Tuesday, August 28, 2012

Susannah Tredwell on Law Library Cost Recovery

Susannah Tredwell has a great new post up on Slaw.ca on The Future of Cost Recovery.

Unfortunately, I think there's a more fundamental question at play: whether clients are accepting of cost recovery and the extra disbursements entailed on their legal bills; or, if they are now demanding these costs be included; covered by firms as a 'cost of doing business'.

First let's face the facts: clients want to pay the least amount possible for a professional standard of service. They want to keep their legal bills reasonable, and no higher than is absolutely needed.

Do clients see value in legal research? That answer will vary, but one thing I'm sure of: that answer is completely unconnected to the how they respond to extra expenses added onto the end of their invoice. That particular client response is always going to be poor at best.

Anything a client can pinpoint on an invoice that's outside of the hourly rate or the flat fee negotiated is going to be received negatively. It's a natural reaction to say, "strike that off my invoice".  Think about buying a car and how much we all hate those extra fees that get nailed on at the end. Drives us insane right?

So when it comes to law firm's cost recovery for legal research tools, I'm now thinking we need a big shift in direction. Even me.  I used to think that we needed to get these costs onto client bills to showcase the value of our services, and for internal marketing -- demonstrating to lawyers the resources we were managing, showing the value of our services, and to help everyone recognize the (sometimes huge) costs involved.  Unfortunately, this is a battle that isn't going away. And whether we directly cost recover or not isn't going to change things.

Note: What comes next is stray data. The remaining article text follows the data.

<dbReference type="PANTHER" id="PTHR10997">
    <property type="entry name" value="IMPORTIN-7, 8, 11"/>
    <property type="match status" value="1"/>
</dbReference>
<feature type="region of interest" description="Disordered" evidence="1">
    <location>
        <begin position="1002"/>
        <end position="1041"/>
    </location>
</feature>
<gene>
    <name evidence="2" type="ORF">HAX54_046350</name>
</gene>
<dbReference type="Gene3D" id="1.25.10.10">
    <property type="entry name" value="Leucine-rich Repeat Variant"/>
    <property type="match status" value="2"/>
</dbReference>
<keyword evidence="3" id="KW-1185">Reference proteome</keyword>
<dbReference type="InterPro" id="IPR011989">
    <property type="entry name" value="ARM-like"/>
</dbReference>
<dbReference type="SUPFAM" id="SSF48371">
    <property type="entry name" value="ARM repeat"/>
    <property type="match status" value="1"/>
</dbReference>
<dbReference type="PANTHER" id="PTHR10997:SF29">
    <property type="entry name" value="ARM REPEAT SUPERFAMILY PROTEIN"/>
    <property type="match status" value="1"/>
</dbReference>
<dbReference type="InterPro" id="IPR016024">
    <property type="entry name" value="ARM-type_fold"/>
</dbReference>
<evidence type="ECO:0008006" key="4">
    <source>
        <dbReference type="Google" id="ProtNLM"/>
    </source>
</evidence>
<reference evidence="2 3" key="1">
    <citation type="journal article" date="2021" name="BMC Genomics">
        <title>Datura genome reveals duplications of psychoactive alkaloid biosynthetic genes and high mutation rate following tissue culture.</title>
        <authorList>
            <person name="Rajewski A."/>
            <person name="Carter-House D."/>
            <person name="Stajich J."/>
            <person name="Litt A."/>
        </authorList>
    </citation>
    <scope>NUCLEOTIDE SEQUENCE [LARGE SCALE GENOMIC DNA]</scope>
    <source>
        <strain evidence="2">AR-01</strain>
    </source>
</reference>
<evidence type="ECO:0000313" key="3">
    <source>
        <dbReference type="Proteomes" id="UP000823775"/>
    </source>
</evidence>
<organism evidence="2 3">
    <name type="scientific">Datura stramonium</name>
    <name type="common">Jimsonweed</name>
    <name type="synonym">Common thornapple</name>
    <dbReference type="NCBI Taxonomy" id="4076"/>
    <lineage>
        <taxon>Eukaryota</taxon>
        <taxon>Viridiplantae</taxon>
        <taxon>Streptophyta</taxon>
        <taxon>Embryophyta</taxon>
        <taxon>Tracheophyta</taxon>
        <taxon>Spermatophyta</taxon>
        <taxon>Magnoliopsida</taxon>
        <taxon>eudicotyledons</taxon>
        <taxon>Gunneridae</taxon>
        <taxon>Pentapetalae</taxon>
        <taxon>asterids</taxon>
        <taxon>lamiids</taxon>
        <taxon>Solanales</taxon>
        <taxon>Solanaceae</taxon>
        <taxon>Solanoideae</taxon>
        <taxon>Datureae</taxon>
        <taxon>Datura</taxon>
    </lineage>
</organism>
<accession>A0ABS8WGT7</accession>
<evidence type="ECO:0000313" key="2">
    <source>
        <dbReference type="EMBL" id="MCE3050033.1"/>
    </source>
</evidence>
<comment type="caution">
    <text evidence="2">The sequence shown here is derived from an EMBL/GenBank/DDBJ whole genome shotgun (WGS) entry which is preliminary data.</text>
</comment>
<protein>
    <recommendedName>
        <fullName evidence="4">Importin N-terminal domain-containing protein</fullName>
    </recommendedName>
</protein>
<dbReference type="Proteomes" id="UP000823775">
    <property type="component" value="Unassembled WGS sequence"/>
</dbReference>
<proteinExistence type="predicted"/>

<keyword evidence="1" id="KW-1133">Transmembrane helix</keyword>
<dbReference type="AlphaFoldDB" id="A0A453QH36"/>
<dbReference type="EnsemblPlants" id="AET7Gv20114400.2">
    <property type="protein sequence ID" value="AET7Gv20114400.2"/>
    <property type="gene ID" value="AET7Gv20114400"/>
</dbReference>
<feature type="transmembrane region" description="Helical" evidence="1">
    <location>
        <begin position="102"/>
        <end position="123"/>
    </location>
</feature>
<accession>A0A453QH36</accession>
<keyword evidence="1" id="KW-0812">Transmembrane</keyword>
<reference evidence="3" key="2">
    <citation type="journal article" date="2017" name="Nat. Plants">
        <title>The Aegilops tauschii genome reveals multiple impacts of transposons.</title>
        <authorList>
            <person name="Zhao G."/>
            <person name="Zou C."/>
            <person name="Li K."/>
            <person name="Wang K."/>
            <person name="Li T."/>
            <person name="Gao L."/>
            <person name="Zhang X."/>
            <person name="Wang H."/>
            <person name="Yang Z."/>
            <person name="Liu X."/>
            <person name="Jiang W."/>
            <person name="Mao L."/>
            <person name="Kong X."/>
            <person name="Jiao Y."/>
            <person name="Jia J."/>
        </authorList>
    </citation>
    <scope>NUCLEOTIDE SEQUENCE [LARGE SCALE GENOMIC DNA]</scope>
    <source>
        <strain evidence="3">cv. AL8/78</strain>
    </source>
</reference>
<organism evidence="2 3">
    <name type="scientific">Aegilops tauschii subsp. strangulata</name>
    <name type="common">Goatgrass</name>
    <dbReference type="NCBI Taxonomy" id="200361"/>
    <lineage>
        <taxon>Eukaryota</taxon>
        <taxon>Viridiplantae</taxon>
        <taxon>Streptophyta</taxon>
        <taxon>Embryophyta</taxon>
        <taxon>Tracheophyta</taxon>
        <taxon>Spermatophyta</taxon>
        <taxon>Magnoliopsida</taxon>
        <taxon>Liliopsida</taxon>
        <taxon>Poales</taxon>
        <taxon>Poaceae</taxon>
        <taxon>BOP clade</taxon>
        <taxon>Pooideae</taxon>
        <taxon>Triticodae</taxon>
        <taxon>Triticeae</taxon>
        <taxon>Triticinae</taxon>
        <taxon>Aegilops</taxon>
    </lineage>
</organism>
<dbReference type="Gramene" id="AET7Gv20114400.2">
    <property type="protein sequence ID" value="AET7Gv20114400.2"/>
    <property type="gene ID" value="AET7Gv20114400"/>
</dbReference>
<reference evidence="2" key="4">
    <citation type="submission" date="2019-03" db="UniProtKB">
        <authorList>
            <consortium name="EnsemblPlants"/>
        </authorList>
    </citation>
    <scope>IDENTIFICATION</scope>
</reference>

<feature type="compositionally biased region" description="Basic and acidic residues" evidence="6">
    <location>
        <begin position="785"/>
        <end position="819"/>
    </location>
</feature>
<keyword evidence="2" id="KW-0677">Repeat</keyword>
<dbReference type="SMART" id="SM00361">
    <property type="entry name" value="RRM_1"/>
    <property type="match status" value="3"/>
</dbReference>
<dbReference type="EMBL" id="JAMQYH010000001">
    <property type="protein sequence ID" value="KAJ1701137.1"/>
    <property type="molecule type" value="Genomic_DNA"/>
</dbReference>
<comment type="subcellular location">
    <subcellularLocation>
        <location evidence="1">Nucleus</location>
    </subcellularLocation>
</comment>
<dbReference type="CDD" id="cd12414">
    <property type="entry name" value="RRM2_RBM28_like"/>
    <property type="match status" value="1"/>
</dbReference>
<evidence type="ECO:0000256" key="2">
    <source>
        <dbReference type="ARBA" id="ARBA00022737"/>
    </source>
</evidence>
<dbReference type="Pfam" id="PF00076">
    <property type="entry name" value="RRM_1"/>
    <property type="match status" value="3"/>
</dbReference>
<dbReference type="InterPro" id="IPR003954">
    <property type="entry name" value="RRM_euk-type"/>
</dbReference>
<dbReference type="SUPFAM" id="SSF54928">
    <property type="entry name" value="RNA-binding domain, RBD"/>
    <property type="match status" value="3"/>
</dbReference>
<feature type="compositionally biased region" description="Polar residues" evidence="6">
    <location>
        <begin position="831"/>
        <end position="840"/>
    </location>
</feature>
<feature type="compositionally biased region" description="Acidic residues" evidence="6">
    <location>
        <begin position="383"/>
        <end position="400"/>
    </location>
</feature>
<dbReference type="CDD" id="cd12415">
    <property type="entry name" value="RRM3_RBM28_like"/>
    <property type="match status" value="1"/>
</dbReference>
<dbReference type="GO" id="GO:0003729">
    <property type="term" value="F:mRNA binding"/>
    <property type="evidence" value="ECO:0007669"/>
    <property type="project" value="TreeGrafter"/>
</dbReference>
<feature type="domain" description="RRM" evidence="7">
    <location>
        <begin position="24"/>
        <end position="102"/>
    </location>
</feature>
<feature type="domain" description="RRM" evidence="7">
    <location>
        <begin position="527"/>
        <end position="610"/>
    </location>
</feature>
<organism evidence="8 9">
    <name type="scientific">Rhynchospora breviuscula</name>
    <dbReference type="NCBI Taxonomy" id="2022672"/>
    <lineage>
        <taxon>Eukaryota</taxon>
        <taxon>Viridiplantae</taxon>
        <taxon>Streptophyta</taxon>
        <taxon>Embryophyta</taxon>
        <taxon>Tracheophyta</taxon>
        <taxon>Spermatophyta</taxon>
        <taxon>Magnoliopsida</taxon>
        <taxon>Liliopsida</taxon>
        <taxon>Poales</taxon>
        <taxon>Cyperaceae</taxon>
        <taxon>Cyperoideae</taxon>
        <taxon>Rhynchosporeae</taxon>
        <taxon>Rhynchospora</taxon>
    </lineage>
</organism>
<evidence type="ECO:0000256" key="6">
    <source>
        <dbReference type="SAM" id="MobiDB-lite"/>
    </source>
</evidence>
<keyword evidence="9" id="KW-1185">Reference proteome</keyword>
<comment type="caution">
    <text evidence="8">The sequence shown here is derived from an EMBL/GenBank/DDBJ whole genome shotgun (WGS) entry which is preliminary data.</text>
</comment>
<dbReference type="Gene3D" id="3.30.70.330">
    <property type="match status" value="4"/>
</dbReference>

So now my opinion has been altered: The last thing Librarians should want connected to "legal research services" is the negative response of clients. Getting these disbursements on the bills isn't showing value of these tools, or our services. It's only getting lawyers to psychologically connect "research costs" with negative client responses. Nobody wins in this scenario.

I also think in most circumstances that firms need to reconsider charging disbursements altogether. It's a huge negative drag in the client relationship. Why? Clients want cost certainty -- not another line item tacked on at the end of the invoice. Most firms would be wise to bury these costs in their fixed fees, hourly rates, AFAs... whatever billing model they use. Because regardless of how the firm charges for its services, clients will always hate the taxes tacked on at the end of the invoice, and they will always hate disbursements.

Only one of those extra costs has an alternative course.


Blogger Antigone said...

Thanks, Steve.

I think the most important thing is to ensure that client aren't surprised by disbursements. (Whether that's done by making them part of the hourly rate or by including information about potential charges in the retainer letter is up to the individual law firm.)

From my limited experience as a consumer of legal services, I really appreciated being told that there were likely to be extra costs and how much they were likely to be. Even if the lawyer couldn't give me a dollar figure, knowing that there was the possibility of additional charges made the bill much more palatable when I received it. (The completely unexpected $10 charge for photocopying my will annoyed me and it wouldn't have if the lawyer had been upfront about it.)

2:37 PM  

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